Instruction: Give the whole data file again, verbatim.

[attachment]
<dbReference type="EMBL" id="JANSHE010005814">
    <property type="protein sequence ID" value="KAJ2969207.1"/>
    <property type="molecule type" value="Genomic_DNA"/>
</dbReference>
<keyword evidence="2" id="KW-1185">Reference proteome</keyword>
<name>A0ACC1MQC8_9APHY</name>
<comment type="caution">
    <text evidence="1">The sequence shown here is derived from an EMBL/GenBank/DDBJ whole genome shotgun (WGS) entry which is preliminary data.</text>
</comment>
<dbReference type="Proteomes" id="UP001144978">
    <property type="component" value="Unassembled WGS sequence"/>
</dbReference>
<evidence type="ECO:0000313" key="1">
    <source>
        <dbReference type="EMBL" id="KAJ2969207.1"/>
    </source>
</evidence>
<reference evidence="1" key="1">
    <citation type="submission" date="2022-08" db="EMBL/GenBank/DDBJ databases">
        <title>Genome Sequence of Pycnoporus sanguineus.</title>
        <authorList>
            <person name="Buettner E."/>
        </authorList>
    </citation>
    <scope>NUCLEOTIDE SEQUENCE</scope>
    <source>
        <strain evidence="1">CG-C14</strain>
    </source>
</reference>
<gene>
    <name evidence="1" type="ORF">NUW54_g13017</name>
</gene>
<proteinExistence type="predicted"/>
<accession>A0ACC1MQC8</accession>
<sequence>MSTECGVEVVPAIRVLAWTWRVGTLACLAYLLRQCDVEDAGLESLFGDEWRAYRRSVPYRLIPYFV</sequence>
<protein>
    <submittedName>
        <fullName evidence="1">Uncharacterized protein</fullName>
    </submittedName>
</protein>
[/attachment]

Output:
<dbReference type="EMBL" id="JANSHE010005814">
    <property type="protein sequence ID" value="KAJ2969207.1"/>
    <property type="molecule type" value="Genomic_DNA"/>
</dbReference>
<keyword evidence="2" id="KW-1185">Reference proteome</keyword>
<name>A0ACC1MQC8_9APHY</name>
<comment type="caution">
    <text evidence="1">The sequence shown here is derived from an EMBL/GenBank/DDBJ whole genome shotgun (WGS) entry which is preliminary data.</text>
</comment>
<dbReference type="Proteomes" id="UP001144978">
    <property type="component" value="Unassembled WGS sequence"/>
</dbReference>
<evidence type="ECO:0000313" key="1">
    <source>
        <dbReference type="EMBL" id="KAJ2969207.1"/>
    </source>
</evidence>
<reference evidence="1" key="1">
    <citation type="submission" date="2022-08" db="EMBL/GenBank/DDBJ databases">
        <title>Genome Sequence of Pycnoporus sanguineus.</title>
        <authorList>
            <person name="Buettner E."/>
        </authorList>
    </citation>
    <scope>NUCLEOTIDE SEQUENCE</scope>
    <source>
        <strain evidence="1">CG-C14</strain>
    </source>
</reference>
<gene>
    <name evidence="1" type="ORF">NUW54_g13017</name>
</gene>
<proteinExistence type="predicted"/>
<accession>A0ACC1MQC8</accession>
<sequence>MSTECGVEVVPAIRVLAWTWRVGTLACLAYLLRQCDVEDAGLESLFGDEWRAYRRSVPYRLIPYFV</sequence>
<protein>
    <submittedName>
        <fullName evidence="1">Uncharacterized protein</fullName>
    </submittedName>
</protein>